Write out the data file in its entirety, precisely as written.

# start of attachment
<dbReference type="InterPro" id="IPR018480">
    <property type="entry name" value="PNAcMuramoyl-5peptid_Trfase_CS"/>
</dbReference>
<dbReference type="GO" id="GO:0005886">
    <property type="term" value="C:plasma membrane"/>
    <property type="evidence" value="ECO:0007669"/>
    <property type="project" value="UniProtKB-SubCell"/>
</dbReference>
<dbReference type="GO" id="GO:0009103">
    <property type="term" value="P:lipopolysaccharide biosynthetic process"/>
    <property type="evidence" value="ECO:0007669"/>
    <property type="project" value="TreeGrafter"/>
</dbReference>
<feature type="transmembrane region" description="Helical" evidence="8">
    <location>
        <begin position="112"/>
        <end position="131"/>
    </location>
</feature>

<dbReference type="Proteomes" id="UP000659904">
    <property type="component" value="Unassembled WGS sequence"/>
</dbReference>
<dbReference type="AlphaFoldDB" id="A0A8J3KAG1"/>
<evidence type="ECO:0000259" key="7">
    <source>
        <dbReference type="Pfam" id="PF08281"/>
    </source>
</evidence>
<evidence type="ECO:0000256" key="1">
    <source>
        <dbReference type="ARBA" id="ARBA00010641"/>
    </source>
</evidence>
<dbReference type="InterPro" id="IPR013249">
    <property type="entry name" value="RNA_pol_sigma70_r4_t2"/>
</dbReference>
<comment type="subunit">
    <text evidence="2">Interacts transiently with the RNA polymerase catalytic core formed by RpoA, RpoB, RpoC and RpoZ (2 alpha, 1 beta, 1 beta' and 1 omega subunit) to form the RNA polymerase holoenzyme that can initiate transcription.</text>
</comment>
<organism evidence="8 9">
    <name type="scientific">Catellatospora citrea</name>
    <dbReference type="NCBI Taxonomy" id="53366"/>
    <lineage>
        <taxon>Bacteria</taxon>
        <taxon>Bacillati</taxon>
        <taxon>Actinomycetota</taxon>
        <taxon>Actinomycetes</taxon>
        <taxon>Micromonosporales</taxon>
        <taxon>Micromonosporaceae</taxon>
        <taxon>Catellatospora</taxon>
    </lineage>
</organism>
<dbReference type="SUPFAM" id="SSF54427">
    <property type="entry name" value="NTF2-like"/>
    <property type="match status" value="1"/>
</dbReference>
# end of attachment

<dbReference type="InterPro" id="IPR018480">
    <property type="entry name" value="PNAcMuramoyl-5peptid_Trfase_CS"/>
</dbReference>
<dbReference type="GO" id="GO:0005886">
    <property type="term" value="C:plasma membrane"/>
    <property type="evidence" value="ECO:0007669"/>
    <property type="project" value="UniProtKB-SubCell"/>
</dbReference>
<dbReference type="GO" id="GO:0009103">
    <property type="term" value="P:lipopolysaccharide biosynthetic process"/>
    <property type="evidence" value="ECO:0007669"/>
    <property type="project" value="TreeGrafter"/>
</dbReference>
<feature type="transmembrane region" description="Helical" evidence="8">
    <location>
        <begin position="112"/>
        <end position="131"/>
    </location>
</feature>

<dbReference type="Proteomes" id="UP000659904">
    <property type="component" value="Unassembled WGS sequence"/>
</dbReference>
<dbReference type="AlphaFoldDB" id="A0A8J3KAG1"/>
<evidence type="ECO:0000259" key="7">
    <source>
        <dbReference type="Pfam" id="PF08281"/>
    </source>
</evidence>
<evidence type="ECO:0000256" key="1">
    <source>
        <dbReference type="ARBA" id="ARBA00010641"/>
    </source>
</evidence>
<dbReference type="InterPro" id="IPR013249">
    <property type="entry name" value="RNA_pol_sigma70_r4_t2"/>
</dbReference>
<comment type="subunit">
    <text evidence="2">Interacts transiently with the RNA polymerase catalytic core formed by RpoA, RpoB, RpoC and RpoZ (2 alpha, 1 beta, 1 beta' and 1 omega subunit) to form the RNA polymerase holoenzyme that can initiate transcription.</text>
</comment>
<organism evidence="8 9">
    <name type="scientific">Catellatospora citrea</name>
    <dbReference type="NCBI Taxonomy" id="53366"/>
    <lineage>
        <taxon>Bacteria</taxon>
        <taxon>Bacillati</taxon>
        <taxon>Actinomycetota</taxon>
        <taxon>Actinomycetes</taxon>
        <taxon>Micromonosporales</taxon>
        <taxon>Micromonosporaceae</taxon>
        <taxon>Catellatospora</taxon>
    </lineage>
</organism>
<dbReference type="SUPFAM" id="SSF54427">
    <property type="entry name" value="NTF2-like"/>
    <property type="match status" value="1"/>
</dbReference>